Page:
American diplomat and educator Ralph Bunche was born in Detroit, Mich., on Aug. 7, 1903. He graduated as valedictorian of his high school class in Los Angeles, and also at UCLA, where he majored in international relations. He then earned his doctorate in 1934 after studying political science at Harvard.
Bunche taught at Howard University beginning in 1928 while working on his doctorate, and chaired Howard's political science department until 1950.
Always active in civil rights, Bunche wrote and published A World View of Race in 1936, participated in the 1963 March on Washington for Jobs and Freedom with Martin Luther King Jr., and the 1965 Selma Civil Rights march.
During World War II, Bunche served as an analyst in African affairs for the Office of the Coordinator of Information (later the Office of Strategic Services).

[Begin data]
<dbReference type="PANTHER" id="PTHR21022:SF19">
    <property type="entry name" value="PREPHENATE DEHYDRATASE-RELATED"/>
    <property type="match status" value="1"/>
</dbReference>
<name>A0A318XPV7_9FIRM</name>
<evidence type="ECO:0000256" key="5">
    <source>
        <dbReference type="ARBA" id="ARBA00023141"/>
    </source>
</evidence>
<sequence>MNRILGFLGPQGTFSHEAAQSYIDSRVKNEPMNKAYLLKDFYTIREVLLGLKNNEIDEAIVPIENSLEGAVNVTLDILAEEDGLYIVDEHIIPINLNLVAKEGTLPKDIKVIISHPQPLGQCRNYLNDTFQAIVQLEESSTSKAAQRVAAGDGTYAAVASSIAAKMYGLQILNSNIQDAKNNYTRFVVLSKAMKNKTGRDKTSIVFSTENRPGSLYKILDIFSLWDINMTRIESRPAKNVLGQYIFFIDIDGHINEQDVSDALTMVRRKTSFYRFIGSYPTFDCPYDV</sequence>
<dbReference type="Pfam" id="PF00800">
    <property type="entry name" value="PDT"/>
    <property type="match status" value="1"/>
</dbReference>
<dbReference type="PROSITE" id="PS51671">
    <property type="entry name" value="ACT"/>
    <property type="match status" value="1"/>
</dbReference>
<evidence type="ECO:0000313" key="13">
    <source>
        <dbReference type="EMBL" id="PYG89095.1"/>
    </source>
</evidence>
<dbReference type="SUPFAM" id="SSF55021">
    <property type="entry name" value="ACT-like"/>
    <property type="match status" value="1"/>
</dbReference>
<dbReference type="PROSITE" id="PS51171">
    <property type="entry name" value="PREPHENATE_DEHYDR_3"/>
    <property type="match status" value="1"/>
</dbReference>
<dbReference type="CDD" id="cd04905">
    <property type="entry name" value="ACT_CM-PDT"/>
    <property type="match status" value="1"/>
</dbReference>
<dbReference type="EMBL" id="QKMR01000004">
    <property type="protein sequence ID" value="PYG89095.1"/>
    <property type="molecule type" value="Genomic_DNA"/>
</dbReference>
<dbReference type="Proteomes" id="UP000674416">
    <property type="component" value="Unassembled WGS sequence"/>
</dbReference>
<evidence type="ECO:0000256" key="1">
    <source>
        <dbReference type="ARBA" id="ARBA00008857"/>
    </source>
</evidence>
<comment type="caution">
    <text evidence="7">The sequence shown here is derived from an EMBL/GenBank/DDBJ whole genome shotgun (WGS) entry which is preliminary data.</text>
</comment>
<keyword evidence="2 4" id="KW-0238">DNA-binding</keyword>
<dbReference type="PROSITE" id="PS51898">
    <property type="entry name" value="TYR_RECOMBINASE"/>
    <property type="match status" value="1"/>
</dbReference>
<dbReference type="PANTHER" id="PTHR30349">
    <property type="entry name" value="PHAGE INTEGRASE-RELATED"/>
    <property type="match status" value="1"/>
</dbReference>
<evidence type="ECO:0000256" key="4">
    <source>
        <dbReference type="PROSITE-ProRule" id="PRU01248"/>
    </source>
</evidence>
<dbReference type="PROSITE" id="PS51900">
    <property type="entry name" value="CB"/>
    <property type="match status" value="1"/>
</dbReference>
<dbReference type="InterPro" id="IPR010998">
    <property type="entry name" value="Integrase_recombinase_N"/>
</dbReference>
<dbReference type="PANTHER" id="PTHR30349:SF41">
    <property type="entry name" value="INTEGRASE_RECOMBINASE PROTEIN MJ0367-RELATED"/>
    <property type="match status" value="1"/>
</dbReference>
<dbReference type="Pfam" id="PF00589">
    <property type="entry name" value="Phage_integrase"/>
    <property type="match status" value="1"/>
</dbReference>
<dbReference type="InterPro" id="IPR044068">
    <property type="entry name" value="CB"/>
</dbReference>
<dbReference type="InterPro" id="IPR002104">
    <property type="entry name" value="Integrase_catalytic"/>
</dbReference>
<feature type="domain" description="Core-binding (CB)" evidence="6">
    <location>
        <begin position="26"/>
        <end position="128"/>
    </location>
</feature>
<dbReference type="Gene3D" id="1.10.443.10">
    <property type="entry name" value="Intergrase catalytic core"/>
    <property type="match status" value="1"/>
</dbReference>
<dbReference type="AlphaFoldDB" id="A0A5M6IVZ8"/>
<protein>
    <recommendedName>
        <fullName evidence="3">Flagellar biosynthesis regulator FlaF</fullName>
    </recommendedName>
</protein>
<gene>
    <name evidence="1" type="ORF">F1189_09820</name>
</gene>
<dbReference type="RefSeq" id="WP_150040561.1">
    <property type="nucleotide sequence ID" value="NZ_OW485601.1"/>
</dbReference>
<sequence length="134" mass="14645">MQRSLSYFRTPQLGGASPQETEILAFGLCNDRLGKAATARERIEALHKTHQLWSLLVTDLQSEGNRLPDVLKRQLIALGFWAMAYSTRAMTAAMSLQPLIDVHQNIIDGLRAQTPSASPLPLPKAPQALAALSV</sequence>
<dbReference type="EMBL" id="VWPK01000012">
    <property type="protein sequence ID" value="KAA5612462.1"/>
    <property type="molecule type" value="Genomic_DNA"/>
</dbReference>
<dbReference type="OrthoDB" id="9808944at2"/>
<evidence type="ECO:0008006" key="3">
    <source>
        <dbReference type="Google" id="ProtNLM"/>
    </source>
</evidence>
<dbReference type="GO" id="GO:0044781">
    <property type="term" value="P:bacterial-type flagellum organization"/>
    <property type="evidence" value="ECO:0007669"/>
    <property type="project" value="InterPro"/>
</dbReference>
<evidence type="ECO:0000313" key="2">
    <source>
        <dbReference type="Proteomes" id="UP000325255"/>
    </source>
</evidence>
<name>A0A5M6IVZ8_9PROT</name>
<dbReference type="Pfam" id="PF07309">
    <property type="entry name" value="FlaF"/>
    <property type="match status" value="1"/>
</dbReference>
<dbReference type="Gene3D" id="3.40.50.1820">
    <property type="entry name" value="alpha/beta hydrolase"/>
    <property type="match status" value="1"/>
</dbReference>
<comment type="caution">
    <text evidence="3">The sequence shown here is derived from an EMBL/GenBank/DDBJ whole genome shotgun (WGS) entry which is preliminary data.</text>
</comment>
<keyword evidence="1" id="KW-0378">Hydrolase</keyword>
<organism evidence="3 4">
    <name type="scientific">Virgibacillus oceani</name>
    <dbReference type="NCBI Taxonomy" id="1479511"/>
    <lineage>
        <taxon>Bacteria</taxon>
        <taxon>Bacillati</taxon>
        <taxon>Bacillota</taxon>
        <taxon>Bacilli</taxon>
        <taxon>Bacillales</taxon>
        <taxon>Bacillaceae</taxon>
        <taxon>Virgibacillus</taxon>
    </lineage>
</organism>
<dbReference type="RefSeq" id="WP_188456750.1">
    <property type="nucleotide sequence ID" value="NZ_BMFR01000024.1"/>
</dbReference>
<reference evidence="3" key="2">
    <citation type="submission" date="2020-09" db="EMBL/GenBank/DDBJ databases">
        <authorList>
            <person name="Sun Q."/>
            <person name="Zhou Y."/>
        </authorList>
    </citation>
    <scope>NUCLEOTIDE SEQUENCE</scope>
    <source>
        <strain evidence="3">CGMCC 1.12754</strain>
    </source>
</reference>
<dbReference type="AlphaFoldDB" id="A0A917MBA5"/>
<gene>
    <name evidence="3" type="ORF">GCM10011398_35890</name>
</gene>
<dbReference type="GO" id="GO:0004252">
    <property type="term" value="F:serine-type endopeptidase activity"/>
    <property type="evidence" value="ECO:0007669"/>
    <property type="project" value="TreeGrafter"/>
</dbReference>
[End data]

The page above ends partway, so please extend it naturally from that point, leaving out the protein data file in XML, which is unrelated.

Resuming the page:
Bunche was instrumental in the creation of the United Nations and its Universal Declaration of Human Rights, and served the U.N. as assistant to the United Nations Special Committee on Palestine, and as its principal negotiator in securing a peace agreement between Israel and four Arab nations. The armistice was signed in 1949, and Bunche was awarded the Nobel Prize for Peace the following year. He also received the NAACP Spingarn Medal in 1949, and was awarded the Presidential Medal of Freedom with Distinction by President John F. Kennedy in 1963.
A 20¢ definitive stamp honoring Ralph Bunche (Scott 1860) was issued Jan. 12, 1982, just 10 years after his death in December 1971 at age 68. The stamp is part of the Great Americans series.